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Some Say European Central Bank May Be Missing Deflation Threat

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http://www.nytimes.com/2010/05/31/business/global/31deflation.html?ref=business

If the European Central Bank has one monetary dragon it considers essential to slay, it is inflation.

Keeping inflation under control is the central bank’s primary legal responsibility, and as Europe struggles to overcome economic problems caused by the sovereign debt crisis, inflation has remained the bank’s primary focus.

But some economists say it has become a driving obsession that has blinded the bank to a potentially bigger threat to Europe: deflation.

The central bank’s doubters grew louder after it made a big show of taking measures to cancel out the supposed inflationary impact of the government bond purchases it began on May 10 to help keep Greece and several other euro zone countries from defaulting on their debts.

“It’s nuts: how can they be concerned about the inflationary impact of this?” said Carl B. Weinberg, chief economist of High Frequency Economics in Valhalla, N.Y. “If I were the head of the E.C.B., I would be printing money to avert the decline in the money supply.”

Many economists regard deflation as more dangerous than inflation, because it prompts consumers to delay purchases as they wait for lower prices, creating a downward spiral of lower demand and production. Deflation is also bad for debtors like Greece, because they may have to pay back money that would be worth more than it was when they borrowed it.

Economists like Mr. Weinberg — and a few policy makers as well — are beginning to worry that a danger of deflation in Europe, similar to the one that strangled Japanese growth for most of the 1990s, is a bigger threat than inflation.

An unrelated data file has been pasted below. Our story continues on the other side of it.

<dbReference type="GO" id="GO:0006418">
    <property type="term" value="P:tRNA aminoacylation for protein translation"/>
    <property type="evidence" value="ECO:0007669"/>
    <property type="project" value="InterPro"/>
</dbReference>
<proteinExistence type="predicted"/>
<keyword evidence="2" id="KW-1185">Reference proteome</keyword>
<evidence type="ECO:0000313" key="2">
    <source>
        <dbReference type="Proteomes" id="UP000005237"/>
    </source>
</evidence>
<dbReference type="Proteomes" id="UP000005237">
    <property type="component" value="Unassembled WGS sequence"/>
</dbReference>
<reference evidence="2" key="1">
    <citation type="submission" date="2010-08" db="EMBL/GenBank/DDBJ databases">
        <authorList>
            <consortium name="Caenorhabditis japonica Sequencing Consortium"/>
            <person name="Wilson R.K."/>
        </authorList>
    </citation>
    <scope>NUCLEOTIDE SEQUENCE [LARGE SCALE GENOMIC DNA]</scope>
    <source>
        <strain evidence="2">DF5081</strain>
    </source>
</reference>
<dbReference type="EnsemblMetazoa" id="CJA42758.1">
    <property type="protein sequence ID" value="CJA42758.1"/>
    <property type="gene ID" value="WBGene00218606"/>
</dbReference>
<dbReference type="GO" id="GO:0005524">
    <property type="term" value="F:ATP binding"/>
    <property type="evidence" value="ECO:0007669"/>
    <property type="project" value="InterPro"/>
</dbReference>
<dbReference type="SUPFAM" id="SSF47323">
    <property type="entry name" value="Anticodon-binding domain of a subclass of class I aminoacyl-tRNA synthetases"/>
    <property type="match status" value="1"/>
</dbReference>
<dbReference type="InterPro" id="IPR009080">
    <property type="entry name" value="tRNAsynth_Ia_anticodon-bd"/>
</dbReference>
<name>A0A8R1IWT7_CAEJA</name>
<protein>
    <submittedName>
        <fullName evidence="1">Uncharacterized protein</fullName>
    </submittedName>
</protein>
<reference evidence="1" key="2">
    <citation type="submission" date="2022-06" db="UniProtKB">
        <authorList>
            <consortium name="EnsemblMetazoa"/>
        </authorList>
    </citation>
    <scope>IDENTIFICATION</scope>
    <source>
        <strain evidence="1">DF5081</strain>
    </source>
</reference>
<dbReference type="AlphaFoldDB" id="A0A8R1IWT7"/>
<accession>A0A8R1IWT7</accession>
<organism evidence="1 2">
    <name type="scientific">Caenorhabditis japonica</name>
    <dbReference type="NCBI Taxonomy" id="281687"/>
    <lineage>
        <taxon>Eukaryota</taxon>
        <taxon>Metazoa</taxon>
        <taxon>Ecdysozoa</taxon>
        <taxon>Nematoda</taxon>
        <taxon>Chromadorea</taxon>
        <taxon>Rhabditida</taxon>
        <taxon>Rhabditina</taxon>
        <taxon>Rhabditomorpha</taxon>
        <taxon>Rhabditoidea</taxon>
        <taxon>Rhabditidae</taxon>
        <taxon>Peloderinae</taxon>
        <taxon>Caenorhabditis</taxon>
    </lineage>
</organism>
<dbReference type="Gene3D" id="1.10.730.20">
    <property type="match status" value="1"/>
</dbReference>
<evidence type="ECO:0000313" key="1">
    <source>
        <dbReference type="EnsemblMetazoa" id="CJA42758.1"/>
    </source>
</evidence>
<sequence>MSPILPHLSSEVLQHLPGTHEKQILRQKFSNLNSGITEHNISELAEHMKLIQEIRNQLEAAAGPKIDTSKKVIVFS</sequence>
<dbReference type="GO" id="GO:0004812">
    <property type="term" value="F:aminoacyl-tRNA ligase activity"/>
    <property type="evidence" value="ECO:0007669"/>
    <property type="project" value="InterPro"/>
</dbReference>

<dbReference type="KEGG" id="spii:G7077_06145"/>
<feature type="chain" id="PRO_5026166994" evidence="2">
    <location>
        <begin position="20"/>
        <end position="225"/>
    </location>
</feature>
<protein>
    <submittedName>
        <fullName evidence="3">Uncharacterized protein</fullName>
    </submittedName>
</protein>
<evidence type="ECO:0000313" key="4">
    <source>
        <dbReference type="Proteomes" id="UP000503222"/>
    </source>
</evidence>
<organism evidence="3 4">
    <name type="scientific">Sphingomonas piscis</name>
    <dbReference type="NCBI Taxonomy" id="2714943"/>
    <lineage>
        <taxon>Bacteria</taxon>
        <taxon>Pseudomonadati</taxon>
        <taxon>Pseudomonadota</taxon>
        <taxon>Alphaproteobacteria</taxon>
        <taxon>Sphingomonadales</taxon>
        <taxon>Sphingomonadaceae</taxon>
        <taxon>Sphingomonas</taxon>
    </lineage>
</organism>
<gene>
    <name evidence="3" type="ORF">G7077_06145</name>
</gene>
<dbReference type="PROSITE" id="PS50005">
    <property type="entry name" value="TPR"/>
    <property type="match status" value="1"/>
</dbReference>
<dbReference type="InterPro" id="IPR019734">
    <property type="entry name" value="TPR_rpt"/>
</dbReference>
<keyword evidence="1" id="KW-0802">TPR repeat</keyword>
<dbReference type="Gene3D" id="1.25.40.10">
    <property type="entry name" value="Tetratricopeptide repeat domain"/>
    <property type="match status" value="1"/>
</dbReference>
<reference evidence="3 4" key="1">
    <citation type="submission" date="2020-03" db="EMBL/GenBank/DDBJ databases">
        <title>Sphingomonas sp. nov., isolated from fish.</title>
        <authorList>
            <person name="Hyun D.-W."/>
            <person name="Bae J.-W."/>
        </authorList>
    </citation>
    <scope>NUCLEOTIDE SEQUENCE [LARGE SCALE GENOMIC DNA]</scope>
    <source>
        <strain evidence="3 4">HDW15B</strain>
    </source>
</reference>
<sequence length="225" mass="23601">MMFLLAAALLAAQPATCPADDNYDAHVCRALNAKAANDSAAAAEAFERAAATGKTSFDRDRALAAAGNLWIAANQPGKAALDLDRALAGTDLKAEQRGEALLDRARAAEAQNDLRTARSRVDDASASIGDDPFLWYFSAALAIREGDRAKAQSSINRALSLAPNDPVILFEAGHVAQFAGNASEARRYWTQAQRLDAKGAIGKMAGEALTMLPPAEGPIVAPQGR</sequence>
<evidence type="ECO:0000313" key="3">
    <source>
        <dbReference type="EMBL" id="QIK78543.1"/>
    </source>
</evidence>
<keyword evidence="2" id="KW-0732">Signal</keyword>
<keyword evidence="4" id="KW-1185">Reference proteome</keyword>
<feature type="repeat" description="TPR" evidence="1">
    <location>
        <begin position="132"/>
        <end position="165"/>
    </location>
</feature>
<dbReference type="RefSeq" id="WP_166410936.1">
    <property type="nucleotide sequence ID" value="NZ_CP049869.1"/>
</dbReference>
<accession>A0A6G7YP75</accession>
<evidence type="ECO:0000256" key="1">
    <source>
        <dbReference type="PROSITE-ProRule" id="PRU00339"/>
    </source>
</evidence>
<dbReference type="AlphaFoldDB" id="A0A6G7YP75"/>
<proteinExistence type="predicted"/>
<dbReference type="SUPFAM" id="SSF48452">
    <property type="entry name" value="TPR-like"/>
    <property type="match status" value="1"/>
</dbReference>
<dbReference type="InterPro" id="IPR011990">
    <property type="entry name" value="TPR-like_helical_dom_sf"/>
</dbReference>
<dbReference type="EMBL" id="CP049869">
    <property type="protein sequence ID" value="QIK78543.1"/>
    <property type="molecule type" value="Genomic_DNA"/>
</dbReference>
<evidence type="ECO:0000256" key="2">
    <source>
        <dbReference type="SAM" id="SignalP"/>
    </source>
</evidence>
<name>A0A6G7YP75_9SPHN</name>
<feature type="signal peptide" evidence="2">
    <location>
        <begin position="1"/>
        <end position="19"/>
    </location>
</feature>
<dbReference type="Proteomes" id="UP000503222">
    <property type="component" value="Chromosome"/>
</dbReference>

Prices fell in Ireland in April, while inflation was below 1 percent in five other euro zone countries. The problem also extends outside the euro zone.

“We all share some risks and problems in common with Japan circa 1995,” Adam S. Posen, a member of the Bank of England’s monetary policy committee, told an audience at the London School of Economics on May 2.

The United States is also at risk, Mr. Posen said, though he rated the chances of deflation there as low. But just as Japan did in the 1990s, the European Central Bank and the United States Federal Reserve have cut interest rates close to zero while pumping huge amounts of credit into their economies. That means the two central banks would have limited policy tools left with which to combat a collapse in prices and demand.

The downward pressure on prices has its roots in the economic decline that followed the 2008 financial crisis, but Europe’s sovereign debt problems are likely to add extra impetus. Governments, including those of Spain and Germany, are sharply reducing spending to lower their deficits, which will inevitably curb consumer demand and employment, hindering growth.

Debt deflation is looming, it's dangerous because over leveraging was popular during the massive debt expansion we've had. If you stop over leveraging deflation isn't such a big threat. You cannot expand forever and deflation is a natural part of the economic cycle. Psychologically it appears that the majority don't like it.

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  • 260 Brexit, House prices and Summer 2020

    1. 1. Including the effects Brexit, where do you think average UK house prices will be relative to now in June 2020?


      • down 5% +
      • down 2.5%
      • Even
      • up 2.5%
      • up 5%



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